8. When you get to the register, you are relieved of all your shopping duties. You may unload your items onto the belt, or you might just busy yourself with your emails and let the cashier do it instead, without anyone giving you a hard time. The only action required of you at this point will be to answer the all-important question: “Paper or plastic, Ma’m? So that yet another attendant can get on with the business of bagging your stuff. I’ve found myself with so much time on my hands at the cash register with nothing to do, I could practically start working on my book right there. I think I should dedicate this post to all my long-suffering expat friends in Germany who come out sweat-drenched from the grocery store every week, because not only will no one assist you with any bagging, you will practically be shunned from civil society if you don’t remove all your items from the belt post-haste, lest you slow down the next shopper after you.
  9. You won’t be charged for any of those bags, paper or plastic. Although in this instance I agree with the bag-levy in other countries, because it does encourage you to bring reusable bags and help the environment.
grocery shopping in america
I couldn’t stop taking pictures of giant apples. The little thing in the middle is a nectarine.
grocery shopping in america
This is when I had to stop shopping on my first day here. The cart was simply overflowing. Also note the purse in the cart, even if the cart is left standing in an aisle by itself. There is no, none, zero risk of that purse every disappearing in an American grocery store.
grocery shopping in america
My “pile of happiness” after the first grocery trip. I felt like buying everything I couldn’t get for three years.
grocery shopping in america
Harris Teeter bakery bread is simply the best. Outside of an actual bakery in Germany, of course.
Pie crusts are another item practically impossible to find in SA.

And all of this really just covers groceries.

There is so much more that’s so easy to shop for here in the U.S.A. There hasn’t been a day since we’ve been here that I haven’t paid a visit to either Home Depot or Lowe’s for some home improvement item. The reason that I keep coming back is that my dear husband will tell me to get something, in very general words, refusing to give a more detailed description, but once I return home with it my purchase usually lacks certain key features that of course it needed to have (and that I, naive as I am, think one could have described to me ahead of time). So back to the store I go for a return, and another purchase.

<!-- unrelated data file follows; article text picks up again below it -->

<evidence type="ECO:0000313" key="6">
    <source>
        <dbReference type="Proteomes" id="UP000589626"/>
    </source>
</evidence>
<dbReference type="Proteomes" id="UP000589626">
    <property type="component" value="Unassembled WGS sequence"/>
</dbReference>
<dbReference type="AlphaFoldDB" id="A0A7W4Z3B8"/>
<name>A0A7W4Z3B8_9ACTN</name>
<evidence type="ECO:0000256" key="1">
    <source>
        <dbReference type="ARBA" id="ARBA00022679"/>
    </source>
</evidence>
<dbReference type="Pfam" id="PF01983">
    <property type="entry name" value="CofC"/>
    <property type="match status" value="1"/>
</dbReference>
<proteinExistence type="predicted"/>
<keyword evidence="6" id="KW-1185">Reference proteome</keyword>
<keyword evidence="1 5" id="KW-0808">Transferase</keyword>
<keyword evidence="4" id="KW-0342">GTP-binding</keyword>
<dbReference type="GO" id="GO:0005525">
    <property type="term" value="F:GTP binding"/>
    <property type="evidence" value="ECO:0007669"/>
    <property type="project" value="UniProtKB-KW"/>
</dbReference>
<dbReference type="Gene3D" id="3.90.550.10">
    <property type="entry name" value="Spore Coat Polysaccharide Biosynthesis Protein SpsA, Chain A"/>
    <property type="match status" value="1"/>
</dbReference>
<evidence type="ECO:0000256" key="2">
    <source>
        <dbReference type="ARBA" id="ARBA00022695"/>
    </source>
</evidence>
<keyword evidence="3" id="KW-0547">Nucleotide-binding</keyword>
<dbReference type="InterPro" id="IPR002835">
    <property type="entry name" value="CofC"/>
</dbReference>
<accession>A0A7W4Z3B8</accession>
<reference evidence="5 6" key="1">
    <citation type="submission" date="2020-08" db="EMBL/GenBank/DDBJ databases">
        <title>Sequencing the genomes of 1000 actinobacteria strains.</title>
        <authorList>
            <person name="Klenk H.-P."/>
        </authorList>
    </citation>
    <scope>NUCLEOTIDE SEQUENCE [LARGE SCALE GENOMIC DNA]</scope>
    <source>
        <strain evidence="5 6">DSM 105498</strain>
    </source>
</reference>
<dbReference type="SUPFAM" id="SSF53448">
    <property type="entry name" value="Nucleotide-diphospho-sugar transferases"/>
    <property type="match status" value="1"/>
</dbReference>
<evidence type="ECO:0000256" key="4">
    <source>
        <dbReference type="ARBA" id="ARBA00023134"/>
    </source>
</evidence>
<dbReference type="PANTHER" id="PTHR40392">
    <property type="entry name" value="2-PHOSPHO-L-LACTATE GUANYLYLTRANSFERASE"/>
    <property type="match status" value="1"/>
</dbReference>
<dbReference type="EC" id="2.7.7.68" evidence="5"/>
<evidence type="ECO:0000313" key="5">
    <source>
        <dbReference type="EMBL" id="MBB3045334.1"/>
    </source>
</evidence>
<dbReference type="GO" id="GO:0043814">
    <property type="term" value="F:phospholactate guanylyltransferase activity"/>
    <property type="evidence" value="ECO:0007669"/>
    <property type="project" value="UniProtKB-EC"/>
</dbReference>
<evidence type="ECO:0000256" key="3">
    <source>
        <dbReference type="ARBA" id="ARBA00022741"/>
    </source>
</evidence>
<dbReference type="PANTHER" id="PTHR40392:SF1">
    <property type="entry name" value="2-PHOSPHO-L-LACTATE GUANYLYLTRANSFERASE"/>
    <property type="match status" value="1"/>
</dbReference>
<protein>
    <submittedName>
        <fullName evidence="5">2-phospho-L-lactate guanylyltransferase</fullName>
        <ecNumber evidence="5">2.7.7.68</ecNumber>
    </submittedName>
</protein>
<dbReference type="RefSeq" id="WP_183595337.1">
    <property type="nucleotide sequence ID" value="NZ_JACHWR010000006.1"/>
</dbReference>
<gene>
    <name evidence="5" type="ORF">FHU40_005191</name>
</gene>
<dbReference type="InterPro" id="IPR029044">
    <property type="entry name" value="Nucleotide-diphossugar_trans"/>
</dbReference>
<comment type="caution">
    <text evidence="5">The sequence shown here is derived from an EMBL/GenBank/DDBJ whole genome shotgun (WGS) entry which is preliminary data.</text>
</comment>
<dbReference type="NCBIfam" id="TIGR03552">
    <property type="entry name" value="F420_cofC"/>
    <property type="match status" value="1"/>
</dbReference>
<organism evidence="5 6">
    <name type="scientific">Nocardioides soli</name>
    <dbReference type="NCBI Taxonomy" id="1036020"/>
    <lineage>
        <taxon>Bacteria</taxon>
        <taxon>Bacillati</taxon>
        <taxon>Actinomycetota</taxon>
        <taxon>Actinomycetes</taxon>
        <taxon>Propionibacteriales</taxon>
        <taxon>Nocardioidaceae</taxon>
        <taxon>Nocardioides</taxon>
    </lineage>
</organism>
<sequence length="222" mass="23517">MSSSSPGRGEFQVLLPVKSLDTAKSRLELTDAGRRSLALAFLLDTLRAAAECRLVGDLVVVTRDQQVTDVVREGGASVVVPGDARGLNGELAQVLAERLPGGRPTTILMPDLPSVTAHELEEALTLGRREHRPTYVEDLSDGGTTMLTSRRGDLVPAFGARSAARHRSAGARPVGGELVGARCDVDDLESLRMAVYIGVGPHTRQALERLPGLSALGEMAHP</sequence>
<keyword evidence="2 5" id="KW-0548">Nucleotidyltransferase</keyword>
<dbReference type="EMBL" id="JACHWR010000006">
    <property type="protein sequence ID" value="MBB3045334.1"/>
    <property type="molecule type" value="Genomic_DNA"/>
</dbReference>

By the way, speaking of returns: It is such a relief to be able to return everything, no questions asked. I remember my first return in South Africa well. It was so complicated and took so long, with so many security checks before even entering the store, that I basically refrained from returning something after that ever again. I suppose it worked from a retailer’s perspective.

And of course, last but not least,! Can you believe I wrote so much about shopping before mentioning them?

In a way, that reflects reality. I am so awed by all the shopping that I keep going out to get things.

Okay, perhaps that also has to do with those awesome heated seats in my car, the kind that a German acquaintance of mine calls Arschkocher (ass cooker). I love having my ass cooked, apparently.

Anyway, so I got out to buy something and only realize later that I might as well have stayed home all along, ordering it right from my computer.

You can simply get EVERYTHING from Amazon.

Can’t find that plastic clip holding the valance over the window up (which has the annoying habit of falling down at the slightest touch) – order it on Amazon.

Drugstore out of tampons your preferred size – Amazon.

I could go on, but I won’t. Let’s just say the UPS guy has been very busy coming to our house every single day. If you have a Prime membership (something like $79 per year), you can have most items shipped to you within 2 days, for free. And borrow books on your Kindle. Except I haven’t figured that one out yet.

And it’s not just the convenience of getting it on Amazon, it’s also price. You may find things that are cheaper elsewhere, but not often. Amazon typically gives you the best shopping experience and the best prices.

The only downside I can see is that you can spend entire days reading every single review for the new shower head you’ve got your eye on, neglecting all sorts of other things you should be doing. Like most bloggers, I’m already prone to be sidetracked by anything on the internet, and the added lure of Amazon isn’t helping.

If there are any hardships about life in America – and I haven’t found any yet – the presence of has got to negate all of them. Who knows, one day we  might all be slaves owned by Amazon, the way they’re going on and expanding on their way to total market dominance, but for the moment I prefer them wildly over having to go look for a street vendor on a Johannesburg street corner.